Apellis Announces Top-Line Results from Phase 3 DERBY and OAKS Studies in Geographic Atrophy (GA) and Plans to Submit NDA to FDA in the First Half of 2022
WALTHAM, Mass., Sept. 09, 2021 (GLOBE NEWSWIRE) -- Apellis Pharmaceuticals, Inc. (Nasdaq: APLS), a global biopharmaceutical company and leader in complement, today reported top-line results from the Phase 3 DERBY and OAKS studies evaluating intravitreal pegcetacoplan, an investigational targeted C3 therapy, in 1,258 adults with geographic atrophy (GA) secondary to age-related macular degeneration (AMD). GA is a leading cause of blindness that impacts more than five million people globally including one million people in the United States.1,2 Based on results from the studies, the company plans to submit a New Drug Application (NDA) for pegcetacoplan for GA to the U.S. Food and Drug Administration (FDA) in the first half of 2022.
“These results underscore the potential for pegcetacoplan to become the first treatment for geographic atrophy, a progressive and irreversible disease that robs patients of their vision and for which no treatment exists,” said Jeffrey S. Heier, M.D., principal investigator of the DERBY study and director, retina service and director, retinal research, Ophthalmic Consultants of Boston. “Pegcetacoplan demonstrated a clinically meaningful slowing of disease progression with an even stronger effect in GA patients with extrafoveal lesions.”
Monthly and every-other-month treatment with pegcetacoplan met the primary endpoint in OAKS, significantly reducing GA lesion growth by 22% (p=0.0003) and 16% (p=0.0052), respectively, compared to pooled sham at 12 months. DERBY did not meet the primary endpoint, showing a reduction in GA lesion growth of 12% (p=0.0528) and 11% (p=0.0750) with monthly and every-other-month treatment, respectively, compared to pooled sham at 12 months. In a prespecified analysis of the combined DERBY and OAKS studies, monthly and every-other-month treatment with pegcetacoplan reduced GA lesion growth by 17% (p<0.0001) and 14% (p=0.0012), respectively, compared to pooled sham at 12 months.
In a prespecified analysis of the primary endpoint, pegcetacoplan demonstrated a greater effect in patients with extrafoveal lesions at baseline. Patients with GA typically present first with extrafoveal lesions, which then progress toward the fovea where central vision is impacted. In the combined studies, monthly and every-other-month treatment with pegcetacoplan decreased GA lesion growth by 26% (p<0.0001) and 23% (p=0.0002), respectively, in patients with extrafoveal lesions compared to pooled sham at 12 months.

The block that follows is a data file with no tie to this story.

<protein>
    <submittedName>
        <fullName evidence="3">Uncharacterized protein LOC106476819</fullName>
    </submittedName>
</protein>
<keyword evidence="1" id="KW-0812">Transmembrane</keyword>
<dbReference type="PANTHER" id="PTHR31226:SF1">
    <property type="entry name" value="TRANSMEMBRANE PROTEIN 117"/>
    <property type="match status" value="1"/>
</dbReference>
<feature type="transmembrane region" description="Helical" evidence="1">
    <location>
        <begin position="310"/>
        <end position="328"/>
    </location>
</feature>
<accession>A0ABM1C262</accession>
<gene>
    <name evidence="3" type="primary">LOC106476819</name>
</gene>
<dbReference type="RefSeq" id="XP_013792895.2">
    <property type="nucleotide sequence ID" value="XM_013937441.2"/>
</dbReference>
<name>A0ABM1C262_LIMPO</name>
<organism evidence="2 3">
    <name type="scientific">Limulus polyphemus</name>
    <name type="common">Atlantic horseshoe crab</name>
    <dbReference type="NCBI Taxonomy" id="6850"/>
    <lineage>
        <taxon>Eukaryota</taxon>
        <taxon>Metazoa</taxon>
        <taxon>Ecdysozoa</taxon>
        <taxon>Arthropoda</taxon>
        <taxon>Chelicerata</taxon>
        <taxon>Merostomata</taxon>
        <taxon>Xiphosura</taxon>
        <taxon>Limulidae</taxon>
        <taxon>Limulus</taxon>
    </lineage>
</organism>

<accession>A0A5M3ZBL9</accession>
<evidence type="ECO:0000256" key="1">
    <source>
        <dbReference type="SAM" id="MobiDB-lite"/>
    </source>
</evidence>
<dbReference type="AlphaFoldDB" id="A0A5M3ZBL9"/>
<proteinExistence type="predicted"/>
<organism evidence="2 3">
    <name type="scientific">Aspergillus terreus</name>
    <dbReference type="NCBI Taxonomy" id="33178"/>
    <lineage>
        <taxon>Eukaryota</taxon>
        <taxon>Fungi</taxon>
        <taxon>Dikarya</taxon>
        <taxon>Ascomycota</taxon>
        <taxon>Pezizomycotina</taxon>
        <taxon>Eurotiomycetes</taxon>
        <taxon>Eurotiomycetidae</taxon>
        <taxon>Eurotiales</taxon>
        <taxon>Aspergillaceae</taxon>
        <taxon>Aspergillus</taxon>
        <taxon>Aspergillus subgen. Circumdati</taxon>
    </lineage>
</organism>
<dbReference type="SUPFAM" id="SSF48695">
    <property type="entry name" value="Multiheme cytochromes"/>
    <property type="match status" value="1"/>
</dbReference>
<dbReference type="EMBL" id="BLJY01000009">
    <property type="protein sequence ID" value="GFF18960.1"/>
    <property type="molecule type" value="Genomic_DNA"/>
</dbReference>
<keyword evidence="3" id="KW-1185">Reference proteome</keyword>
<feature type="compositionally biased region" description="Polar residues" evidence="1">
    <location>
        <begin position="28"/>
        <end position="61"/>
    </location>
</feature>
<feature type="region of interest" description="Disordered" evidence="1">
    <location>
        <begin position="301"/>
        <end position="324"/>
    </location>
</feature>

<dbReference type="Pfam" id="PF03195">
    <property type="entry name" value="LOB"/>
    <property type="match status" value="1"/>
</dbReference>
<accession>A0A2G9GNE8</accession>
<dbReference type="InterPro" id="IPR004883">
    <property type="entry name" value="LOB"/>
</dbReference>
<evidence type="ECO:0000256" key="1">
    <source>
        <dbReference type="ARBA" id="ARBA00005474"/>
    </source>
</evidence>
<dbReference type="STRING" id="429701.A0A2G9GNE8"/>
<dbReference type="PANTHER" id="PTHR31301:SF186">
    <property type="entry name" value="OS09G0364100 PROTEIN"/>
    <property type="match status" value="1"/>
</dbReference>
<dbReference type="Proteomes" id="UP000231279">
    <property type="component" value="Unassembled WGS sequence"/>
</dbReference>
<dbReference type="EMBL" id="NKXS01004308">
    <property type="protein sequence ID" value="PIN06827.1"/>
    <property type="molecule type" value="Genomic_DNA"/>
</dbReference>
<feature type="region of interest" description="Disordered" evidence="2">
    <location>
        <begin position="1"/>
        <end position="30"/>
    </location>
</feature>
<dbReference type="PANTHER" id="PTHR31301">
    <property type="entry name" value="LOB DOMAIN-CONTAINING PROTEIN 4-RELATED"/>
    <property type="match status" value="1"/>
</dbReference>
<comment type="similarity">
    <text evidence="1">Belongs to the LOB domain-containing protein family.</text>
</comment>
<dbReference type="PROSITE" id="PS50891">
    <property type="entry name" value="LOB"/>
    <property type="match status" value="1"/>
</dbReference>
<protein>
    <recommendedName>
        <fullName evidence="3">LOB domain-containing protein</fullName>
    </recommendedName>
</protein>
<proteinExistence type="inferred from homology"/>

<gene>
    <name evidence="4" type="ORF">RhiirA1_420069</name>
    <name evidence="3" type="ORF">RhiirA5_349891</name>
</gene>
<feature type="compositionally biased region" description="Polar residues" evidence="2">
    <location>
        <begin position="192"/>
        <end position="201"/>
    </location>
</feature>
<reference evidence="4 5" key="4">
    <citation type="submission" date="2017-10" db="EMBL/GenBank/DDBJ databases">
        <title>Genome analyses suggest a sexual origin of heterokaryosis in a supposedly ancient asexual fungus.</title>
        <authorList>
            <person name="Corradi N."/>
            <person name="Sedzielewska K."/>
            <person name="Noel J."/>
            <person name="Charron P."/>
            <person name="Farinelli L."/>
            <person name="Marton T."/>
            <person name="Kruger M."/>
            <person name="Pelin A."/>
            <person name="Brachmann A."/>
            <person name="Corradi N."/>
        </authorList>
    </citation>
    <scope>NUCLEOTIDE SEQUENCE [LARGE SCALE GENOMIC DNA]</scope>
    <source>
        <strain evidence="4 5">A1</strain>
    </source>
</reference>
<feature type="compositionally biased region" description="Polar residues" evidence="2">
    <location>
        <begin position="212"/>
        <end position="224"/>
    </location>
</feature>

“Our mission is to develop transformative therapies for people with complement-driven diseases and now, after decades of challenges in this complex disease, pegcetacoplan is the first investigational therapy to significantly slow the progression of GA in a large Phase 3 study,” said Federico Grossi, M.D., Ph.D., chief medical officer, Apellis. “Across our ophthalmology development program, pegcetacoplan has demonstrated an efficacy and safety profile with both monthly and every-other-month dosing that we believe supports treatment for GA patients. We look forward to working with regulatory authorities to bring this medicine to patients in need as quickly as possible.”
Pegcetacoplan was well tolerated in both Phase 3 studies. The pooled rate of new-onset exudations as 6.0% of patients in the monthly pegcetacoplan groups, 4.1% in the every-other-month pegcetacoplan groups, and 2.4% in the sham groups. Two cases of confirmed infectious endophthalmitis and one case of suspected infectious endophthalmitis were observed in the study eye out of a total of 6,331 injections (0.047%). Thirteen events of intraocular inflammation were observed in the studies (0.21% per injection). No events of retinal vasculitis or retinal vein occlusion were observed. There were no clinically relevant changes in vision for patients who developed infectious endophthalmitis or intraocular inflammation.
“On the heels of our recent FDA approval in PNH, these pivotal results further reinforce the platform potential of targeting C3 across multiple diseases with few or no treatments,” said Cedric Francois, M.D., Ph.D., co-founder and chief executive officer, Apellis. “Apellis is singularly positioned to make a meaningful difference for patients living with a broad range of retinal, rare, and neurological diseases by targeting C3 to comprehensively control complement.”
The company continues to analyze results from the studies, and detailed data will be presented at upcoming scientific meetings.
Conference Call and Webcast
About DERBY and OAKS
About Geographic Atrophy (GA)
About Pegcetacoplan for Geographic Atrophy (GA)
1 Rudnicka AR, Jarrar Z, Wormald R, et al. Age and gender variations in age-related macular degeneration prevalence in populations of European ancestry: a meta analysis. Ophthalmology 2012;119:571–580.
2 Wong WL, Su X, Li X, et al. Global prevalence of age-related macular degeneration and disease burden projection for 2020 and 2040: a systematic review and meta-analysis. Lancet Glob Health 2014;2:e106–116.
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